The good folks at CrossPolitic just published an essay of mine. Here’s how it starts, the link below will take you to the rest of it. Please check out the work of CrossPolitic while you’re there.
A lot of ink has been spilled on the subject of fragility, particularly when it comes to young people—you know, safe-spaces, and coloring books on college campuses, and all of that.
And while I could add my voice to the chorus, I think fragility is more pervasive than this. I suspect that most people, from every age cohort, no matter where they live, feel more vulnerable than people used to feel. They feel fragile. And there is an irony here, because in many ways we’ve never had it so good. We’re wealthier, healthier, and safer than ever. So what’s the trouble?
We’re more dependent than ever, that’s the trouble. Deep down we know we can’t take care of ourselves. Many of us have never had to. We’re cared for, planned for, and provided for by large, matronly institutions intent on removing all the uncertainty from our lives. I think it is fair to say that we live in a toxic matriarchy.
I recall a sitcom in the 70s called, “HOT L BALTIMORE” (the “E” had burned out on the sign). The hotel was filled with quirky residents, one of whom was a widow named Mrs. Bellotti.
Mrs. Bellotti had a grown son in diapers named “Moose”. He never came out of their apartment, and he was never seen, he was just heard, stomping around above the lobby of the hotel. Mrs. Bellotti nurtured and defended him with her powerfully enervating mother-love to a laugh track. Toxic matriarchy can make a fool out of you.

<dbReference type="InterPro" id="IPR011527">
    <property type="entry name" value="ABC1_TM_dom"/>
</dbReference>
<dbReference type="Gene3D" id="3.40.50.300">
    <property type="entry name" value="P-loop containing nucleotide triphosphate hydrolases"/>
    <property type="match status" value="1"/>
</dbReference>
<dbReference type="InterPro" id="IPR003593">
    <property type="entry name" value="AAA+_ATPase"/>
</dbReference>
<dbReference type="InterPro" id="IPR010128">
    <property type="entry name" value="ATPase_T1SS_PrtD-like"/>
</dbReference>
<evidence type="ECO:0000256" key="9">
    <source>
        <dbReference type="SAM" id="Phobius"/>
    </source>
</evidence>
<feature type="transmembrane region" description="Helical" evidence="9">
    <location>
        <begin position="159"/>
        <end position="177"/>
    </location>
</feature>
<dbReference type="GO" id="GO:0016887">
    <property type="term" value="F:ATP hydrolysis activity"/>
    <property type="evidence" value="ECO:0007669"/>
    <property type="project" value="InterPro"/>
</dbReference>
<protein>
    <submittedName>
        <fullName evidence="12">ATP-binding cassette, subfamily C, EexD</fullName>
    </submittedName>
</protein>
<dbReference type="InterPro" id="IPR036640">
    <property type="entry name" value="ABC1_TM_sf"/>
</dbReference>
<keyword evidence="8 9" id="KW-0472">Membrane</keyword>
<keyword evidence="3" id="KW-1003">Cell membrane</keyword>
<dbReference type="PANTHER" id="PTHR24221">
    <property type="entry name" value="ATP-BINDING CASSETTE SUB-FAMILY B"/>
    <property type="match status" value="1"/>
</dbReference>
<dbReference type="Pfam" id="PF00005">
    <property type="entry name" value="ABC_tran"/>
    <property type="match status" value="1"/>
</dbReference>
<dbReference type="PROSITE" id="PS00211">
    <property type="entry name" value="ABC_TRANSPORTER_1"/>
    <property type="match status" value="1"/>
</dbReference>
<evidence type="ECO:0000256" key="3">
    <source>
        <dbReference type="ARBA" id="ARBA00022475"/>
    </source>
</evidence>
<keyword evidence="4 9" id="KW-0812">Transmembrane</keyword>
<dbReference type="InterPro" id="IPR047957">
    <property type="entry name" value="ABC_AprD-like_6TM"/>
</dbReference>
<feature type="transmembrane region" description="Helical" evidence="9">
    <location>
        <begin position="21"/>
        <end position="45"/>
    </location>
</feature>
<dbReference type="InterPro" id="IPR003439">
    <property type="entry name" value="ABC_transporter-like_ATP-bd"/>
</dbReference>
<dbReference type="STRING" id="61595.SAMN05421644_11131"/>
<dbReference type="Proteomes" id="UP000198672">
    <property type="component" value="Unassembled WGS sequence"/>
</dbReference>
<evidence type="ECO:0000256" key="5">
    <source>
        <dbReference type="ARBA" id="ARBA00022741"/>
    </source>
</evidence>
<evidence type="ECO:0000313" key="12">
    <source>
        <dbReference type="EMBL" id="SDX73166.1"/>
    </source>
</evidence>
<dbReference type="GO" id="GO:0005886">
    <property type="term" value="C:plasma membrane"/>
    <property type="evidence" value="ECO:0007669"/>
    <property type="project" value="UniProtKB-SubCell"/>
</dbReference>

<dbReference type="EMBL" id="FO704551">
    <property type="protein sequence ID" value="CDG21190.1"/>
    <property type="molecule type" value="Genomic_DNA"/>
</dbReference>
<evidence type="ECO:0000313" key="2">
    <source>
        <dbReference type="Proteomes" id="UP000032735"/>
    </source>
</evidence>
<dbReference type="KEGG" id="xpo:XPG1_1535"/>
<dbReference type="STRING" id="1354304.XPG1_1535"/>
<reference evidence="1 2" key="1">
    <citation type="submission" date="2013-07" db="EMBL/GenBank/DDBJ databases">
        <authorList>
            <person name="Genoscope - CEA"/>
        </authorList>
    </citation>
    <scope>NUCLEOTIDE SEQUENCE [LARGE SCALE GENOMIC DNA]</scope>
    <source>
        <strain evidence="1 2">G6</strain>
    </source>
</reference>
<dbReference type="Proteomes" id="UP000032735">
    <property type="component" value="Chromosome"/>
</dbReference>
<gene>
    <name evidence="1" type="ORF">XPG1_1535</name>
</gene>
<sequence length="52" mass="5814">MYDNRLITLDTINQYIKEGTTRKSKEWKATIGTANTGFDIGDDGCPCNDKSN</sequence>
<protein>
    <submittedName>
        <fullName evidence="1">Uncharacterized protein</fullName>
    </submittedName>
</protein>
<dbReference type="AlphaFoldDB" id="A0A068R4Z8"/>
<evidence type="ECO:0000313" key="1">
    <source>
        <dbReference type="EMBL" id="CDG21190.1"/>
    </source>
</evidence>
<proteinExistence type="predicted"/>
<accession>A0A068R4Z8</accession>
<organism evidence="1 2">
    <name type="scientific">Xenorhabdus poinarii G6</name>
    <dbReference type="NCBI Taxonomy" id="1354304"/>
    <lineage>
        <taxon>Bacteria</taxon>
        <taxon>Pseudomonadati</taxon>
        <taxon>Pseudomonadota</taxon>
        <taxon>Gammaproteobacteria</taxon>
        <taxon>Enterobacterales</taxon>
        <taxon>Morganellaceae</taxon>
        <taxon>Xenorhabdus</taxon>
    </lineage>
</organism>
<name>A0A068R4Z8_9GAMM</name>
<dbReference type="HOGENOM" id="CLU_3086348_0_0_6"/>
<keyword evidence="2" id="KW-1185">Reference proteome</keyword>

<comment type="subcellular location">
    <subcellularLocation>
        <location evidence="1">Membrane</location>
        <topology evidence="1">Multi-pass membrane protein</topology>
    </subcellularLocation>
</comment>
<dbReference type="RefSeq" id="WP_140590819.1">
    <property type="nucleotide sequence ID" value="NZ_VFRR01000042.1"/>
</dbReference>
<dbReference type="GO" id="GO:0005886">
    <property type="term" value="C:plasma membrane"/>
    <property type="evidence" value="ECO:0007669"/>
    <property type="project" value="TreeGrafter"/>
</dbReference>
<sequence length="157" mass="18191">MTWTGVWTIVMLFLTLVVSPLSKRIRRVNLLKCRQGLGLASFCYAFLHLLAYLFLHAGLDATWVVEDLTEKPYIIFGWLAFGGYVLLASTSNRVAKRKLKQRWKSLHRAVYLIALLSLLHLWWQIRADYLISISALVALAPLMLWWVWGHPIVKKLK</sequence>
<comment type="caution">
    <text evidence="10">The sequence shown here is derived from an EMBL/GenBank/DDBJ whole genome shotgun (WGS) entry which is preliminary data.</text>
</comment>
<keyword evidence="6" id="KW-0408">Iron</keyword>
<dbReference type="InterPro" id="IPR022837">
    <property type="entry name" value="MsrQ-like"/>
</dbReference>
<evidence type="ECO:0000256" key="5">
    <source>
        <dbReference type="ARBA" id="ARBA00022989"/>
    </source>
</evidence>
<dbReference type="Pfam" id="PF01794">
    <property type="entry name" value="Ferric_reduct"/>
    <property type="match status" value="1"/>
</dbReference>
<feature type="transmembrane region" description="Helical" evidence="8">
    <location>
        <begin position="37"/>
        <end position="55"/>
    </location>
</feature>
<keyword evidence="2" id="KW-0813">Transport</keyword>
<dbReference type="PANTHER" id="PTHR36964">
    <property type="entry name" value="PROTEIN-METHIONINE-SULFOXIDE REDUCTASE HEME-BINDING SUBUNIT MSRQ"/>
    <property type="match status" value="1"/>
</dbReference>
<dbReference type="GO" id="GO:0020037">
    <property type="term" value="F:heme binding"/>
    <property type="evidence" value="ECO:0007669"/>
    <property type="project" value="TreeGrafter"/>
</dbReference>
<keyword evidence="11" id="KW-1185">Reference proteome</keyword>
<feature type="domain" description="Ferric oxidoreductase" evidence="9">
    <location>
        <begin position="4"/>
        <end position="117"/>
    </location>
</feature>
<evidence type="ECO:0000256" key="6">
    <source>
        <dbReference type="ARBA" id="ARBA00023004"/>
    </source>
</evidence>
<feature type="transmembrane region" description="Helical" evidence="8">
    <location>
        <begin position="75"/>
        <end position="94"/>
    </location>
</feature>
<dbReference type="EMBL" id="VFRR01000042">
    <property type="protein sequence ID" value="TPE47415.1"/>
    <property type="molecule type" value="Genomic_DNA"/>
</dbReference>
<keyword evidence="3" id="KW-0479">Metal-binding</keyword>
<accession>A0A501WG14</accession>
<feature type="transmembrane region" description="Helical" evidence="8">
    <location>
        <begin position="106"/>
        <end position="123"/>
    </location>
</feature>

The Church is a mother, too. We should thank her for nurturing us. But we also have a father who expects us to grow up. And like good sons, there ought to be a day when we defend our mother, even from herself. And for that, a healthy measure of independence is needed.
Many pastors are too fragile to be depended upon for that. I don’t mean they’re fragile emotionally. I mean they are vulnerable, primarily to a loss of livelihood (such as it is—not many of them make much).
This makes it harder to tell hard truths. Telling the truth, may I suggest, is what makes a pastor a man. (Paradoxically it is also what makes the Church a good mother.) And it also makes a pastor a professional. Professionals profess. That’s the vocation.
Once there were three vocations that made truth their profession: law, medicine, and the ministry. Later the disciplines of academe were added. Ensuring the security of professionals is what tenure is for, either on the bench—when it comes to judges—or in academe—when we’re talking about college professors. (Medicine’s truth is self-evident.)
It would be nice if pastoral ministry had some sort of tenure track. But it doesn’t. What you need to do is make your own. So, if you’re a pastor and you find yourself afraid to say what you really believe, here is some advice on developing your own form of tenure.
You should begin in your head.